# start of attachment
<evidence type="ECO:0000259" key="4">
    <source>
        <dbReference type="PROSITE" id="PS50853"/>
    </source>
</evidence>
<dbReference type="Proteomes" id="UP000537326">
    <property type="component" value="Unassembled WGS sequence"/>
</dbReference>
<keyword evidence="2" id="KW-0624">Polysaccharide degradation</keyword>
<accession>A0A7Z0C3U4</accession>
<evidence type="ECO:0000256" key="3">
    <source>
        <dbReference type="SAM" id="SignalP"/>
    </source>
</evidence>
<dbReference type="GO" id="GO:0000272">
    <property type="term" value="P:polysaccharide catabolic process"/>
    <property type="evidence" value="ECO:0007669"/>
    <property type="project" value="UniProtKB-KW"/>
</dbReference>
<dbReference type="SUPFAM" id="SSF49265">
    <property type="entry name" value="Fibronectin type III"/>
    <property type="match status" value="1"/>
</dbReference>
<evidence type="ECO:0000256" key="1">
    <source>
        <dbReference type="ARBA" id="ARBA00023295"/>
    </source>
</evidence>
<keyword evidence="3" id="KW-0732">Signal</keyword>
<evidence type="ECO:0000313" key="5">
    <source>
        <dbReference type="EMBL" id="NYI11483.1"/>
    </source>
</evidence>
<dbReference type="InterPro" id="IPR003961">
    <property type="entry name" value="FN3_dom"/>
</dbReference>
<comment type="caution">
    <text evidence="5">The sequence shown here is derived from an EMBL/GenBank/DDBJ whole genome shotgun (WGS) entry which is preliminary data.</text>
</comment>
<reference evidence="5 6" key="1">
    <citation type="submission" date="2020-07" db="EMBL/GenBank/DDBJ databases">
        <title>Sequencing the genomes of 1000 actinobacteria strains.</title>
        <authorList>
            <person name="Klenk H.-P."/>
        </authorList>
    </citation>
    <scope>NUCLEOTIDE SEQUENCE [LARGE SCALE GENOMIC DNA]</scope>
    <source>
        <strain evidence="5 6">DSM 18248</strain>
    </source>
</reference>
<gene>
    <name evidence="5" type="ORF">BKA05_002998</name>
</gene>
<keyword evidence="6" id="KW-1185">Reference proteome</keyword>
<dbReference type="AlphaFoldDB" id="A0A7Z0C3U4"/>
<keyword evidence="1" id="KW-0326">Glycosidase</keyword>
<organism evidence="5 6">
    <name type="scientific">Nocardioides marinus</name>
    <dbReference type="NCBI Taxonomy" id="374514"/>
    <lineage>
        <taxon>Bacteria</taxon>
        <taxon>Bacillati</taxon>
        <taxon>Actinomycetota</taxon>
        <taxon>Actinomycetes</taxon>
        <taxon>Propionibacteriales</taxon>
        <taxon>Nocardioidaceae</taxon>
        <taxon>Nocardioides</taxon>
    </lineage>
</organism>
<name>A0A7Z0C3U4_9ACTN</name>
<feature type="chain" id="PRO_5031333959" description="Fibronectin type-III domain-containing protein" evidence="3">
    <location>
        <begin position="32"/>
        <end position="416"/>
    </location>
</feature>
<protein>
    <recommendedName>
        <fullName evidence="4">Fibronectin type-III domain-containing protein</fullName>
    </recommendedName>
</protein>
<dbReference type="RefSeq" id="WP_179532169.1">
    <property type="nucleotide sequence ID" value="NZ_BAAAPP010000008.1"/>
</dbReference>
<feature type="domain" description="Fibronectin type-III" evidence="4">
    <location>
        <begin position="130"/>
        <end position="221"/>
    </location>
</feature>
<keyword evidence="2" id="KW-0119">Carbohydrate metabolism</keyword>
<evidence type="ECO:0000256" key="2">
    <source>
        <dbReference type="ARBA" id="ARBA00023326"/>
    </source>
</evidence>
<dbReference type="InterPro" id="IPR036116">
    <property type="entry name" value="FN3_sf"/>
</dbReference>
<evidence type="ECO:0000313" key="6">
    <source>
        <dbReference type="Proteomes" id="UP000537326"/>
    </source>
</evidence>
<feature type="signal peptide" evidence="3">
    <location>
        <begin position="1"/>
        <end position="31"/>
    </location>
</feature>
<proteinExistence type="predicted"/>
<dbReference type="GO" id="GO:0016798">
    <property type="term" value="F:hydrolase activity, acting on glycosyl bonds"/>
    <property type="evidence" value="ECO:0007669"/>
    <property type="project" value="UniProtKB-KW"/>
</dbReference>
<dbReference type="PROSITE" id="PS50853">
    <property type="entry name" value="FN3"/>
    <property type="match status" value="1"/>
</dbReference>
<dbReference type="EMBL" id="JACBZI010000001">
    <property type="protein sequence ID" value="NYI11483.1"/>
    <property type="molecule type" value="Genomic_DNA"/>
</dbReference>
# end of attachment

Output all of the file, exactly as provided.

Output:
<evidence type="ECO:0000259" key="4">
    <source>
        <dbReference type="PROSITE" id="PS50853"/>
    </source>
</evidence>
<dbReference type="Proteomes" id="UP000537326">
    <property type="component" value="Unassembled WGS sequence"/>
</dbReference>
<keyword evidence="2" id="KW-0624">Polysaccharide degradation</keyword>
<accession>A0A7Z0C3U4</accession>
<evidence type="ECO:0000256" key="3">
    <source>
        <dbReference type="SAM" id="SignalP"/>
    </source>
</evidence>
<dbReference type="GO" id="GO:0000272">
    <property type="term" value="P:polysaccharide catabolic process"/>
    <property type="evidence" value="ECO:0007669"/>
    <property type="project" value="UniProtKB-KW"/>
</dbReference>
<dbReference type="SUPFAM" id="SSF49265">
    <property type="entry name" value="Fibronectin type III"/>
    <property type="match status" value="1"/>
</dbReference>
<evidence type="ECO:0000256" key="1">
    <source>
        <dbReference type="ARBA" id="ARBA00023295"/>
    </source>
</evidence>
<keyword evidence="3" id="KW-0732">Signal</keyword>
<evidence type="ECO:0000313" key="5">
    <source>
        <dbReference type="EMBL" id="NYI11483.1"/>
    </source>
</evidence>
<dbReference type="InterPro" id="IPR003961">
    <property type="entry name" value="FN3_dom"/>
</dbReference>
<comment type="caution">
    <text evidence="5">The sequence shown here is derived from an EMBL/GenBank/DDBJ whole genome shotgun (WGS) entry which is preliminary data.</text>
</comment>
<reference evidence="5 6" key="1">
    <citation type="submission" date="2020-07" db="EMBL/GenBank/DDBJ databases">
        <title>Sequencing the genomes of 1000 actinobacteria strains.</title>
        <authorList>
            <person name="Klenk H.-P."/>
        </authorList>
    </citation>
    <scope>NUCLEOTIDE SEQUENCE [LARGE SCALE GENOMIC DNA]</scope>
    <source>
        <strain evidence="5 6">DSM 18248</strain>
    </source>
</reference>
<gene>
    <name evidence="5" type="ORF">BKA05_002998</name>
</gene>
<keyword evidence="6" id="KW-1185">Reference proteome</keyword>
<dbReference type="AlphaFoldDB" id="A0A7Z0C3U4"/>
<keyword evidence="1" id="KW-0326">Glycosidase</keyword>
<organism evidence="5 6">
    <name type="scientific">Nocardioides marinus</name>
    <dbReference type="NCBI Taxonomy" id="374514"/>
    <lineage>
        <taxon>Bacteria</taxon>
        <taxon>Bacillati</taxon>
        <taxon>Actinomycetota</taxon>
        <taxon>Actinomycetes</taxon>
        <taxon>Propionibacteriales</taxon>
        <taxon>Nocardioidaceae</taxon>
        <taxon>Nocardioides</taxon>
    </lineage>
</organism>
<name>A0A7Z0C3U4_9ACTN</name>
<feature type="chain" id="PRO_5031333959" description="Fibronectin type-III domain-containing protein" evidence="3">
    <location>
        <begin position="32"/>
        <end position="416"/>
    </location>
</feature>
<protein>
    <recommendedName>
        <fullName evidence="4">Fibronectin type-III domain-containing protein</fullName>
    </recommendedName>
</protein>
<dbReference type="RefSeq" id="WP_179532169.1">
    <property type="nucleotide sequence ID" value="NZ_BAAAPP010000008.1"/>
</dbReference>
<feature type="domain" description="Fibronectin type-III" evidence="4">
    <location>
        <begin position="130"/>
        <end position="221"/>
    </location>
</feature>
<keyword evidence="2" id="KW-0119">Carbohydrate metabolism</keyword>
<evidence type="ECO:0000256" key="2">
    <source>
        <dbReference type="ARBA" id="ARBA00023326"/>
    </source>
</evidence>
<dbReference type="InterPro" id="IPR036116">
    <property type="entry name" value="FN3_sf"/>
</dbReference>
<evidence type="ECO:0000313" key="6">
    <source>
        <dbReference type="Proteomes" id="UP000537326"/>
    </source>
</evidence>
<feature type="signal peptide" evidence="3">
    <location>
        <begin position="1"/>
        <end position="31"/>
    </location>
</feature>
<proteinExistence type="predicted"/>
<dbReference type="GO" id="GO:0016798">
    <property type="term" value="F:hydrolase activity, acting on glycosyl bonds"/>
    <property type="evidence" value="ECO:0007669"/>
    <property type="project" value="UniProtKB-KW"/>
</dbReference>
<dbReference type="PROSITE" id="PS50853">
    <property type="entry name" value="FN3"/>
    <property type="match status" value="1"/>
</dbReference>
<dbReference type="EMBL" id="JACBZI010000001">
    <property type="protein sequence ID" value="NYI11483.1"/>
    <property type="molecule type" value="Genomic_DNA"/>
</dbReference>